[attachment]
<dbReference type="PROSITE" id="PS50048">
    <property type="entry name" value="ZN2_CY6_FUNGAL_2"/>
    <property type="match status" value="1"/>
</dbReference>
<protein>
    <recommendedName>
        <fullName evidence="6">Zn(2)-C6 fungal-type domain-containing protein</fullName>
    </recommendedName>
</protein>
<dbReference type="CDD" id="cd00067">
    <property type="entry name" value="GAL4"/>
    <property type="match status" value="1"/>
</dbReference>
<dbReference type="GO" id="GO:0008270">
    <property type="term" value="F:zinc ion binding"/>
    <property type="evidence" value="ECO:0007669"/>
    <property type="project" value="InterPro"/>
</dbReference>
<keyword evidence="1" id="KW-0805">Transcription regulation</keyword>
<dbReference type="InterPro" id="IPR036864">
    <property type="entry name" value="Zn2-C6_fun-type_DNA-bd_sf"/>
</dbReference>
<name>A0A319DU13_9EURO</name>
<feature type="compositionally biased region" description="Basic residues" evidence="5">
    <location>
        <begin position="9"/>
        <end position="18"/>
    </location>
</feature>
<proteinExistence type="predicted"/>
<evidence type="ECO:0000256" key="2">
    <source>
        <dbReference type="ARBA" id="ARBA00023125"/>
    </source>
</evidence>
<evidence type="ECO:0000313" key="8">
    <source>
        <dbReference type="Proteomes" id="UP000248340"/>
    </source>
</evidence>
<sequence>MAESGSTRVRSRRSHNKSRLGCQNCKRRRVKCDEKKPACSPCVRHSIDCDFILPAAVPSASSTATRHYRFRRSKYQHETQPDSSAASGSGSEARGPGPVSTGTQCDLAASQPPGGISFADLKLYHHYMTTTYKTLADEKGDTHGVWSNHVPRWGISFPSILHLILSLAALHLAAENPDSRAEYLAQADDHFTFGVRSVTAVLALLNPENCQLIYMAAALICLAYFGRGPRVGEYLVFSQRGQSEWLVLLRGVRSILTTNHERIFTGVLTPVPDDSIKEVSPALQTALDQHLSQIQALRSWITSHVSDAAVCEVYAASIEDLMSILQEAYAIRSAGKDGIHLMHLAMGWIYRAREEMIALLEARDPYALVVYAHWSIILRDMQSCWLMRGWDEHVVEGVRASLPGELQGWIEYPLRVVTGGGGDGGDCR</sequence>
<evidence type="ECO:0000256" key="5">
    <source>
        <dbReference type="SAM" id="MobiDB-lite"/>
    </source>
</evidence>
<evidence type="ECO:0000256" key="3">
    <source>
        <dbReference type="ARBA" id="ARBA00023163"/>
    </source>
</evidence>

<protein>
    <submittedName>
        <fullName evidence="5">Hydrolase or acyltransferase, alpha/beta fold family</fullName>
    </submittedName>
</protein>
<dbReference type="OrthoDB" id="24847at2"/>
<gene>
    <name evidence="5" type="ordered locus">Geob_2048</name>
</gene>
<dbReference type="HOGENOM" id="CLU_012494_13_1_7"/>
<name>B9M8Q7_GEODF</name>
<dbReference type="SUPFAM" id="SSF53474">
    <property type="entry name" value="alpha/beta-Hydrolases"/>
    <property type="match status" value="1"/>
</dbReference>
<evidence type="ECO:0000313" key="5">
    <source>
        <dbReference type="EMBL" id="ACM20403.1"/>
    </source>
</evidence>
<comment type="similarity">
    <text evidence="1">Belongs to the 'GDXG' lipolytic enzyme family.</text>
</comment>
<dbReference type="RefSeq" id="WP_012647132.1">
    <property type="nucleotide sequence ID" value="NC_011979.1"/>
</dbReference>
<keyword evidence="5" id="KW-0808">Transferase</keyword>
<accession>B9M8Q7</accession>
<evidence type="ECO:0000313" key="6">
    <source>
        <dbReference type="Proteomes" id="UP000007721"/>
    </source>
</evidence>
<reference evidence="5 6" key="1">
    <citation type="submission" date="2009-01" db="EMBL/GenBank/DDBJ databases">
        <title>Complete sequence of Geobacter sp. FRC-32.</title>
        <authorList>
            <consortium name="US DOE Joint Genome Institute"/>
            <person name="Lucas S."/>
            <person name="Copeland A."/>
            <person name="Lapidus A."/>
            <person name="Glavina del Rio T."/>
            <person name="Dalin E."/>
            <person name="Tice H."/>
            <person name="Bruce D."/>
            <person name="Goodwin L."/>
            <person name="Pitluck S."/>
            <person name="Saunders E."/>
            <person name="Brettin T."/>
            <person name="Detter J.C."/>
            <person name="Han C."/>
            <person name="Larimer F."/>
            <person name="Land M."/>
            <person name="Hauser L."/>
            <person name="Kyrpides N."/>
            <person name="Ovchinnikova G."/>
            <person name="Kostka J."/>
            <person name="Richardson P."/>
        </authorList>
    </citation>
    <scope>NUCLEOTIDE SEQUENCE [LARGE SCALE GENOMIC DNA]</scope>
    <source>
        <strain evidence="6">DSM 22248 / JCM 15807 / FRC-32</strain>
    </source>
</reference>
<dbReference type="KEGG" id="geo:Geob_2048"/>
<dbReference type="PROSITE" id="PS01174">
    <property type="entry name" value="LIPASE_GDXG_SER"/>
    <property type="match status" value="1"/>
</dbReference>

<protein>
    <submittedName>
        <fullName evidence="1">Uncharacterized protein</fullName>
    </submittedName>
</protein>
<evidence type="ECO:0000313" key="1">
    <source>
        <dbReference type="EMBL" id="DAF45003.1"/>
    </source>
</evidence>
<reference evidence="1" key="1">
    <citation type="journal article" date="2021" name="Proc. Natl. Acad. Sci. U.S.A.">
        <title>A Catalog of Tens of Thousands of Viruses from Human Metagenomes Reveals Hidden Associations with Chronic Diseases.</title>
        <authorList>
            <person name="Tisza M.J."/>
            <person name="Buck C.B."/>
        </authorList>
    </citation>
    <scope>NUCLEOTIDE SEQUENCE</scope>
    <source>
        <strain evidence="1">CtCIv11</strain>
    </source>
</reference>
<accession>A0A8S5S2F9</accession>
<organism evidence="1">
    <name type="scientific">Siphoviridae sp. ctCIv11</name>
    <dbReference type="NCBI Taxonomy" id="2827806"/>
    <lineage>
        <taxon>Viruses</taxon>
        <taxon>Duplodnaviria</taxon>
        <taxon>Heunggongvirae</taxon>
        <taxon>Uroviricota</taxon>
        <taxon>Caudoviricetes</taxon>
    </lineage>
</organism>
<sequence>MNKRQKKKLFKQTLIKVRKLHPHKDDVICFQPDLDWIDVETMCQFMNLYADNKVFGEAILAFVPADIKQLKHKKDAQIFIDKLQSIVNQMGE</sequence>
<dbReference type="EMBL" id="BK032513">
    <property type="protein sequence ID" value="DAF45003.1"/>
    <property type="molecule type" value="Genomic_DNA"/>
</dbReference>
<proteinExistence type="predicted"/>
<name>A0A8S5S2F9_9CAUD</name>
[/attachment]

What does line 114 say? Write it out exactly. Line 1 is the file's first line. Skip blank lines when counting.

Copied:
        <strain evidence="6">DSM 22248 / JCM 15807 / FRC-32</strain>